How does one choose between the two?  To put things into perspective, a long-term investor’s ability to trade intraday is probably of no signif­i­cance to investment strategy or perfor­mance. Knowing the exact price at the time an order is placed may seem important, but it is not a factor over the long term. The positive aspects of being able to trade intraday also have some potential negatives.

Just like mutual funds, ETFs are given a NAV at the close of the market every day. But unlike mutual funds, they are also assigned an intraday NAV (iNAV) that is updated every 15 seconds. Because ETFs are traded on the exchange, there is always an ask price (buyers get this price) and a bid price (sellers get this price).

The difference between the bid and the ask is called the spread. Under normal circum­stances, the iNAV should be equal to the value of all the under­lying securities divided by shares, just like the NAV calcu­lation at the end of the day. During times of signif­icant market volatility, however, the bid or ask price may be skewed due to trade flow—so a trade executed during that time could be purchased at a premium to iNAV or sold at a discount to iNAV. iNAV might also be inaccurate if a stock held within the ETF has halted trading for whatever reason. When trading is halted, the best quote for that stock is the last one, and that could have been hours before. If iNAV is updated every 15 seconds, it’s likely going to be inaccurate while trading is halted on any of the under­lying stocks. Fortu­nately, these devia­tions from iNAV are typically short lived.The bottom line is that index mutual funds and ETFs are similar in structure but differ in trading and frequency of assigned value. At Rodgers & Associates, we use both types of passive invest­ments in our portfolios because of their tax efficiency, low internal expenses, and diver­si­fi­cation. Take a deeper look at our AGILE retirement framework to learn more about how our tax-efficient investment strategies can help to preserve your wealth.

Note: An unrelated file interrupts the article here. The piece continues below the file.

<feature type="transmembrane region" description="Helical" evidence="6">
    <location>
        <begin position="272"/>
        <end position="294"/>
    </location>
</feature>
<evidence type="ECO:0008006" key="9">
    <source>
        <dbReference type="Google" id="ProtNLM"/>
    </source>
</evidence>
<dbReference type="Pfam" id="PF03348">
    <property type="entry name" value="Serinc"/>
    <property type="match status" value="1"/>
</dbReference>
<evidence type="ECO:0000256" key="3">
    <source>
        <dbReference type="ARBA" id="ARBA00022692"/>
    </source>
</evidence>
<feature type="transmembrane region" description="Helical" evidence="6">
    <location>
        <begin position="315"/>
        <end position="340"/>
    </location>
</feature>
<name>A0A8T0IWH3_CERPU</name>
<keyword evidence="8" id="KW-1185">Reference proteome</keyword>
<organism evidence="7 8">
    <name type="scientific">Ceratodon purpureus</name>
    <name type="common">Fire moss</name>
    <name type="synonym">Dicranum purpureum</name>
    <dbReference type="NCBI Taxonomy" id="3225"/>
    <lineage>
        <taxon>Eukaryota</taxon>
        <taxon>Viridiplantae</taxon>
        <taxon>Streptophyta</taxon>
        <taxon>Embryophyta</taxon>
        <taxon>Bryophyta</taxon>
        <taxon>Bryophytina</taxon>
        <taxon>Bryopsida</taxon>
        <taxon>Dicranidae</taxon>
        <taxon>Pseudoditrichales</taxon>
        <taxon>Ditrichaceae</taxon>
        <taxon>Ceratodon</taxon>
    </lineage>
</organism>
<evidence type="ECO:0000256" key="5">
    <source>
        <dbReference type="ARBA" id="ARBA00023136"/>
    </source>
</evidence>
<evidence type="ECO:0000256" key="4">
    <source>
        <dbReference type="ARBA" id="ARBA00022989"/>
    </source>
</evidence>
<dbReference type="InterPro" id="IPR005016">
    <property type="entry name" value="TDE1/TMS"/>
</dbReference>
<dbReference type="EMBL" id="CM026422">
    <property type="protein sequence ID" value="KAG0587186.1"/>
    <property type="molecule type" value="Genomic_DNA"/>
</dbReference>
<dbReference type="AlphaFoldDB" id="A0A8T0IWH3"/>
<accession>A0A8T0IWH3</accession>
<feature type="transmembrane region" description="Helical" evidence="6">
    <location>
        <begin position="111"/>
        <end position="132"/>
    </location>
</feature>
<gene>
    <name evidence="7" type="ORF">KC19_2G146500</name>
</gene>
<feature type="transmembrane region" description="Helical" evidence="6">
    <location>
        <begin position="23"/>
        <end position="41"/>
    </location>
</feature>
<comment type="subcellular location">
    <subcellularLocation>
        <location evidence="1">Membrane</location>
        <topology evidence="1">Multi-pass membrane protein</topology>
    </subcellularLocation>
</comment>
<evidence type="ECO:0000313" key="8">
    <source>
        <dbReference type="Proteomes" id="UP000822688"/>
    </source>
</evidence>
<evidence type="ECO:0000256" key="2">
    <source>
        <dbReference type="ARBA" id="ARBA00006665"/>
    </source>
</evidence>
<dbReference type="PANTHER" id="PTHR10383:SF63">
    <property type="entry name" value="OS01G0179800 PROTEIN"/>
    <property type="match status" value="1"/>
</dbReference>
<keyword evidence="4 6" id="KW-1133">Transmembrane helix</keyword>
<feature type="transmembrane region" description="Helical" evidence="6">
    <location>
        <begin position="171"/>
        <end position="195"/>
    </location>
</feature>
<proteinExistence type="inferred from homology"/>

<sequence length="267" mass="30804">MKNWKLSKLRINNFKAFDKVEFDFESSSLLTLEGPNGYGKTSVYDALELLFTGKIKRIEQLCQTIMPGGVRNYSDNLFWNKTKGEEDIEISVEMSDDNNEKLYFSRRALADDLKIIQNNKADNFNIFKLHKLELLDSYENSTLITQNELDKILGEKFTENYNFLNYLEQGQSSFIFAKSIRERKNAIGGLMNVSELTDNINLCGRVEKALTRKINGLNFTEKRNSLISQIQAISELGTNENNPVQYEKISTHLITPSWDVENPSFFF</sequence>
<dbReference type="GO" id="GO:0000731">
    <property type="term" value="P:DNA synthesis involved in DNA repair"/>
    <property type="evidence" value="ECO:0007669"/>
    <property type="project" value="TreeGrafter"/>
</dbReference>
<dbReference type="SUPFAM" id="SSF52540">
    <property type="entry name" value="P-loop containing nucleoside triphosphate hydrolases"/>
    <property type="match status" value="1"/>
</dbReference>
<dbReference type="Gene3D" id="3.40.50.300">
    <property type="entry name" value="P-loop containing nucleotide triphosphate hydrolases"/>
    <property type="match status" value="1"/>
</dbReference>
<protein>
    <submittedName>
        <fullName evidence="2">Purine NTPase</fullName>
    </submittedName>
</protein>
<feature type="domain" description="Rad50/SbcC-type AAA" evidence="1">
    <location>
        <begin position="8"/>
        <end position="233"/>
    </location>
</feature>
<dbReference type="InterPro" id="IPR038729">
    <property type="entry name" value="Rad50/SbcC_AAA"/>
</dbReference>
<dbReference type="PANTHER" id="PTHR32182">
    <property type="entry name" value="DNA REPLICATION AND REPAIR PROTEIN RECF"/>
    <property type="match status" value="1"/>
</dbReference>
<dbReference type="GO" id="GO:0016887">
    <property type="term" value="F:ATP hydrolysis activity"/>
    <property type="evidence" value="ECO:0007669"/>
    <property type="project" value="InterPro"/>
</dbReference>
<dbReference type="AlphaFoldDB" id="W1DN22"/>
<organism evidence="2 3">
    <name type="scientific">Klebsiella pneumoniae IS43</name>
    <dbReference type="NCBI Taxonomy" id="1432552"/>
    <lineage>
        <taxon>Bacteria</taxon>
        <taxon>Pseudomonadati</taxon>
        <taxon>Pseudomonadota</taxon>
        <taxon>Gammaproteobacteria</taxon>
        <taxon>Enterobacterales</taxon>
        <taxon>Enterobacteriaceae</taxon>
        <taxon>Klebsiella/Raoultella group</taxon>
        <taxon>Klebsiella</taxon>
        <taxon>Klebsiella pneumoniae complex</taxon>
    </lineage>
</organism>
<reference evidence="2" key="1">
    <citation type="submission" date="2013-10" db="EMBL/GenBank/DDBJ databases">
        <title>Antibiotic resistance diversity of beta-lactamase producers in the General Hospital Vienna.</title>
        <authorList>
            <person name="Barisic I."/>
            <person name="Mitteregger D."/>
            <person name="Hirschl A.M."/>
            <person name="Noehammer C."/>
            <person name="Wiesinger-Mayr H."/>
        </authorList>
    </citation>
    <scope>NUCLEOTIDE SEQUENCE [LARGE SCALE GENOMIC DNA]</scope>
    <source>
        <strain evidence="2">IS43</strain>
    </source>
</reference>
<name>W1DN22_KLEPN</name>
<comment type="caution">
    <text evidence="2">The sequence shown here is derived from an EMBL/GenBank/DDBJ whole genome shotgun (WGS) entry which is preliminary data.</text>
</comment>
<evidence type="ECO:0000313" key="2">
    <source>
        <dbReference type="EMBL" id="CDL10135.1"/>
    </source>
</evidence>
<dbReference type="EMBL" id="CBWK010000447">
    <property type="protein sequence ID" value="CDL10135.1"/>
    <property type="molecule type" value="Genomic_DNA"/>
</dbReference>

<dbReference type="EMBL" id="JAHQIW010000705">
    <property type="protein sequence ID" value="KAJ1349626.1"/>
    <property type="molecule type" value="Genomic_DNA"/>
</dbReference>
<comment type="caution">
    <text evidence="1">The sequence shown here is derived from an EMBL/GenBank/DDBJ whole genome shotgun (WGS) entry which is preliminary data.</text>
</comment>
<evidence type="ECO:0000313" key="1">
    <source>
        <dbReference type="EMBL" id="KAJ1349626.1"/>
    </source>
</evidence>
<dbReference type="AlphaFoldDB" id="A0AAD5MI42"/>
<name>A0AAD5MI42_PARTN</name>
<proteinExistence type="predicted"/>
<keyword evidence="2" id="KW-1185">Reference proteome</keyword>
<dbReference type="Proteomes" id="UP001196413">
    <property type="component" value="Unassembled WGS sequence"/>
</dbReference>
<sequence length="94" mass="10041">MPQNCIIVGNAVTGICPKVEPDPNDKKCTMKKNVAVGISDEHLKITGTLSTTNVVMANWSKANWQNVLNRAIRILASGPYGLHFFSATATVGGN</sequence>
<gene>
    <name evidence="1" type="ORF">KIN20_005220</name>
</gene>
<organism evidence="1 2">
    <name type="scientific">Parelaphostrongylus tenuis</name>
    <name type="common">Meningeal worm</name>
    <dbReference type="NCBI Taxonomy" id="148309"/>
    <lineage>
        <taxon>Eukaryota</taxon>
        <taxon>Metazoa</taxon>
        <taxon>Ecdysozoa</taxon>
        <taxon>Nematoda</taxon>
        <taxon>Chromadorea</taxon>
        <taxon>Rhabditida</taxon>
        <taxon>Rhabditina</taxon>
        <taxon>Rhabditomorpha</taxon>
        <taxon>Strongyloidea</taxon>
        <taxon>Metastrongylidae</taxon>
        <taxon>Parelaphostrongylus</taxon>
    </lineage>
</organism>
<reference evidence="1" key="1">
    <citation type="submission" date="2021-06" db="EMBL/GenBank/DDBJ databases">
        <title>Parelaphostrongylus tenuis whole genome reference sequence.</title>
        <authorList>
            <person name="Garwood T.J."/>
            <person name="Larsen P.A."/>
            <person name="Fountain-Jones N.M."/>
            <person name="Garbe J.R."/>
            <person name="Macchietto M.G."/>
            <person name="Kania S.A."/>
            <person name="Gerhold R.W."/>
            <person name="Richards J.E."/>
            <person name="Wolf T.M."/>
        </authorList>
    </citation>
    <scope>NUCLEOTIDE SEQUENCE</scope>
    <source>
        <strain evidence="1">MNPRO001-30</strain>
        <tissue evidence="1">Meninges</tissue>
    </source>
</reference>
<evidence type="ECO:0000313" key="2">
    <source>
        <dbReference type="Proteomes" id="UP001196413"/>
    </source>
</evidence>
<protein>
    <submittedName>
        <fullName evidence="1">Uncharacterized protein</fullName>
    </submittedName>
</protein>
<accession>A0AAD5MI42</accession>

Origi­nally posted February 2018